And I will carry this: It is the police shield of a man named George Howard, who died at the World Trade Center trying to save others. It was given to me by his mom, Arlene, as a proud memorial to her son. This is my reminder of lives that ended, and a task that does not end.

I will not forget this wound to our country or those who inflicted it. I will not yield; I will not rest; I will not relent in waging this struggle for freedom and security for the American people. The course of this conflict is not known, yet its outcome is certain. Freedom and fear, justice and cruelty, have always been at war, and we know that God is not neutral between them.

Fellow citizens, we'll meet violence with patient justice -- assured of the rightness of our cause, and confident of the victories to come. In all that lies before us, may God grant us wisdom, and may He watch over the United States of America. Thank you.

END 9:41 P.M. EDT

Back To
War Room
Back To
White House
Table of

Copyright © 2000, 2001 by AstroConsultants of Santa Monica, Claudia D. Dikinis

A revised George Bush seems more like FDR after the WTC catastrophe than a right wing conservative. Astrology shows us why.

For Bush, New Emergencies Ushered in a New Agenda

By John F. Harris and Dana Milbank
Washington Post Staff Writers
Saturday, September 22, 2001; Page A03

The twin demands of a sagging economy and an urgent new war on terrorism have transformed the philosophical heart of President Bush's agenda. A man who came to power offering himself as an ideological descendant of Ronald Reagan has emerged nine months later as something closer to an heir of Franklin D. Roosevelt.

The modern conservative movement, which provided the base of this president's support in the 2000 election, had several pillars. They included a distrust of centralized authority, an unyielding faith in free markets and a conviction that individuals should be left to succeed or fail on their own without the protection of a welfare state.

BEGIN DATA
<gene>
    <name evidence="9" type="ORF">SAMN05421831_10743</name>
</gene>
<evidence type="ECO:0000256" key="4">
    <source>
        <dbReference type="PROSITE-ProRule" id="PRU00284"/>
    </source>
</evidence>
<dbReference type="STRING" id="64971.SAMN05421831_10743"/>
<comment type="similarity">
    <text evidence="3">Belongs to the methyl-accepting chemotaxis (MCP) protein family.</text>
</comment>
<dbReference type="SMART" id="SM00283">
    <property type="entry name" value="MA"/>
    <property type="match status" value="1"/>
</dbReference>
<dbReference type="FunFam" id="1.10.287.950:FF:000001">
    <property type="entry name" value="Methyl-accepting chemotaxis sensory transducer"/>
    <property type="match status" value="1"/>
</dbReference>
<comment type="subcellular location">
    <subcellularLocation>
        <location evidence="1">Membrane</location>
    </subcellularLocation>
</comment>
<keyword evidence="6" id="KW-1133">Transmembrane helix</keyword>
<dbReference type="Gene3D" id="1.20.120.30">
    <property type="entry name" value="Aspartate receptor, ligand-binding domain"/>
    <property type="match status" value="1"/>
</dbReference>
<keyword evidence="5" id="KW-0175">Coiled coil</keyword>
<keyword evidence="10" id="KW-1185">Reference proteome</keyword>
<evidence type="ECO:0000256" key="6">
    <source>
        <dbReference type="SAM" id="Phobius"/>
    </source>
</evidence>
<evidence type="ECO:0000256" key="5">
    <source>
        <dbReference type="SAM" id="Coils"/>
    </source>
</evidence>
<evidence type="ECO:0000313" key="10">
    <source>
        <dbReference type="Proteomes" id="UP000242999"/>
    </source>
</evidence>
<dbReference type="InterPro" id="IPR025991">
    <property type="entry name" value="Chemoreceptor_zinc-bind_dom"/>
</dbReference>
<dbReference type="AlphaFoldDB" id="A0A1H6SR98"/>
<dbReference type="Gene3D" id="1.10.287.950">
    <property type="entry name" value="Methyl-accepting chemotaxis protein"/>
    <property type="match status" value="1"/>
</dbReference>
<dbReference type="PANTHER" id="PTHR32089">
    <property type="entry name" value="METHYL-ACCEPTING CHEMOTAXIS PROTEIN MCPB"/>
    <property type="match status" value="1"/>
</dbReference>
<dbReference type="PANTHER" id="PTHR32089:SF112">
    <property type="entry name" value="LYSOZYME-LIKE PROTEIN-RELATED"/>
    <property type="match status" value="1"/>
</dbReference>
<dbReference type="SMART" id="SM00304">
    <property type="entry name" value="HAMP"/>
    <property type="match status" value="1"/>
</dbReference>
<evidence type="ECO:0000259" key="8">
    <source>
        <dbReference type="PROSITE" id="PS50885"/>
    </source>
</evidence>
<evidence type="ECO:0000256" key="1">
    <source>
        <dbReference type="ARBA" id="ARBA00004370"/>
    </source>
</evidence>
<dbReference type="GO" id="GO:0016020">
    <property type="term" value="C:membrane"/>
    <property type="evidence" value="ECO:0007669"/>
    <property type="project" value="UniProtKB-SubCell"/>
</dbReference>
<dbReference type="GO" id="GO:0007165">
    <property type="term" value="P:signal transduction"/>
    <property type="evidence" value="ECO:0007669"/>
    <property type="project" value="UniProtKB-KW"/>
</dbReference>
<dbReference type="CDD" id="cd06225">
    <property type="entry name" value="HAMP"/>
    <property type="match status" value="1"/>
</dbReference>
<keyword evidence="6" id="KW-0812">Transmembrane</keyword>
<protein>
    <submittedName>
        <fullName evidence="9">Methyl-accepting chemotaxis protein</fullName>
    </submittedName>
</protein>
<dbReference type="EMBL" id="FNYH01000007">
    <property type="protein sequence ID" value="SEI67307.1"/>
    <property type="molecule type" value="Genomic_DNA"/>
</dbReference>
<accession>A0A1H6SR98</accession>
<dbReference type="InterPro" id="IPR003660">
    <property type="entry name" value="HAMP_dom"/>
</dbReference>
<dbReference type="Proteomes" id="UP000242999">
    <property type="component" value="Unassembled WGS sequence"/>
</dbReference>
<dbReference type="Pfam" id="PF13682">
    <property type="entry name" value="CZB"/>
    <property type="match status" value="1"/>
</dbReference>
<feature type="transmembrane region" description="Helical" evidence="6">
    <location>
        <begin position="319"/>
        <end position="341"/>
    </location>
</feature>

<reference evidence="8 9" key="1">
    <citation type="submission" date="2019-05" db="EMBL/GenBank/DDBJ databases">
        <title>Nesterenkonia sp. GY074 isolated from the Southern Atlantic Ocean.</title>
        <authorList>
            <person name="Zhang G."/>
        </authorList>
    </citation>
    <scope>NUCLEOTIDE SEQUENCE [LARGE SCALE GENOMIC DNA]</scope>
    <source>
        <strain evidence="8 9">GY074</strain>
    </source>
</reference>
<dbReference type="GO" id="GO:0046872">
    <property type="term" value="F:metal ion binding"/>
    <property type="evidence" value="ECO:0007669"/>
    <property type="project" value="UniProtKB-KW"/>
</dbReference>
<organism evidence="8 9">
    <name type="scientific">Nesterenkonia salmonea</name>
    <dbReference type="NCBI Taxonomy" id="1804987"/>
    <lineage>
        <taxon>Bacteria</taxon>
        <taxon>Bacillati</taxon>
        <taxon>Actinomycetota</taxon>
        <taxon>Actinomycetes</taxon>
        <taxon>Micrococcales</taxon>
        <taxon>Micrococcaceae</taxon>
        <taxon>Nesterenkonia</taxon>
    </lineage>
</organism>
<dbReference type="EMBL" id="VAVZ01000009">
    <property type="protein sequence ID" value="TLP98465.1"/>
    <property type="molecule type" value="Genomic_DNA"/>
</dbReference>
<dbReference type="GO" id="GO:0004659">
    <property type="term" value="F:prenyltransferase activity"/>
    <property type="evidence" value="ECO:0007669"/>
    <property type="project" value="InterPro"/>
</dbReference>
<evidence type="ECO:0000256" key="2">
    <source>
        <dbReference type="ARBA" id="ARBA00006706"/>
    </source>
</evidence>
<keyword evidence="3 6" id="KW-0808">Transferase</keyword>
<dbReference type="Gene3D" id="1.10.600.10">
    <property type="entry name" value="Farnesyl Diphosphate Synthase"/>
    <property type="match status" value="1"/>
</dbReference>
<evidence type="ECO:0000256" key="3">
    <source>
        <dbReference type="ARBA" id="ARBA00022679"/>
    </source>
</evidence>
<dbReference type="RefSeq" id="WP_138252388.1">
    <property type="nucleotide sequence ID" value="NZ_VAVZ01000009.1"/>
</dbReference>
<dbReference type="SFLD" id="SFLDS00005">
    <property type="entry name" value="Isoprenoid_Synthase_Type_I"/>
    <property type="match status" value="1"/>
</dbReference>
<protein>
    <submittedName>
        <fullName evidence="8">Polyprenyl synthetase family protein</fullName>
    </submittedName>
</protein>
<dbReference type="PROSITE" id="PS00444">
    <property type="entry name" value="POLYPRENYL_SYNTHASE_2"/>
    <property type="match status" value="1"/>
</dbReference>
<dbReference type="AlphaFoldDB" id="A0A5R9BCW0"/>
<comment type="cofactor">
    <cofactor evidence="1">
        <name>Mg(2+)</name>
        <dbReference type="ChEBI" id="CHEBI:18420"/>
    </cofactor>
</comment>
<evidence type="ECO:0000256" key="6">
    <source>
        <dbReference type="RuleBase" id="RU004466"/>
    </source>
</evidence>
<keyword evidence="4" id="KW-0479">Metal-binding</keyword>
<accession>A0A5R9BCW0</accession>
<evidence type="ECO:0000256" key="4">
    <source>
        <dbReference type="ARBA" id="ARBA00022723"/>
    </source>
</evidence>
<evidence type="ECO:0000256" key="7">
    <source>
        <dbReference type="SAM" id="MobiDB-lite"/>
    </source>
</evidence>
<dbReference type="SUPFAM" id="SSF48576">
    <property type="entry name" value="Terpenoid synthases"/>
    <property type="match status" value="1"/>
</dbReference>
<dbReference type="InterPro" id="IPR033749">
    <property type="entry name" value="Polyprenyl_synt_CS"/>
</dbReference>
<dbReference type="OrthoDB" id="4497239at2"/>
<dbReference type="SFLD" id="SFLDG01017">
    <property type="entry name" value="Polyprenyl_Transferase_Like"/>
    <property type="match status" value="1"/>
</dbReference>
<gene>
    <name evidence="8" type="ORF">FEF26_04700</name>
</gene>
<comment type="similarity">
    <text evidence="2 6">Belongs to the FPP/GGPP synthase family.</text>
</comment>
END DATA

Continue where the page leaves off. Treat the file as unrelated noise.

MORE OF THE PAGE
But Bush's words in recent days -- and most powerfully in his speech to Congress on Thursday night -- suggest he has concluded that few of the old faiths that animated the conservative agenda before Sept. 11 have much relevance in the current emergency. Suspicion of a powerful national government gave way to a massive federal commitment to rebuild New York City. Devotion to free markets has yielded to an expensive promise to rescue the failing airline industry with government subsidies.

And although conservatives once boasted of their determination to get government "off the backs" of the American people, Bush warned that individual convenience must be balanced anew against the collective need for tighter security. Attorney General John D. Ashcroft has proposed anti-terrorism measures that vastly increase the reach of the federal government into citizens' privacy -- ideas that have caused activists at both ends of the ideological spectrum to warn about encroachments on liberty.

At the same time, Bush is working on a large economic stimulus package to stave off recession. He said a weak economy needs its pump primed by government with a big infusion of money -- a basic precept of Keynesian economics that was at the heart of FDR's New Deal. Finally, in a presidential debate last year, Bush warned that the critical point about the use of military force is that "the exit strategy needs to be well defined," and he said he was "concerned that we're overdeployed around the world." In his forceful vow to fight global terror Thursday night, Bush made clear there could be multiple venues for military action and set no clear definition of how he will gauge whether the mission is adequately accomplished.

Presidential scholars and political activists said the new Bush agenda represents an obvious need to meet a crisis -- and noted that most conservatives have always said that protecting national security is a legitimate role for government. Bush, they said, remains a conservative -- a believer in tax cuts and missile defense -- but is governing in radically changed circumstances.

"September 11 has changed everything," said Ed Feulner, president of the Heritage Foundation, a conservative think tank that celebrated the early months of Bush's term.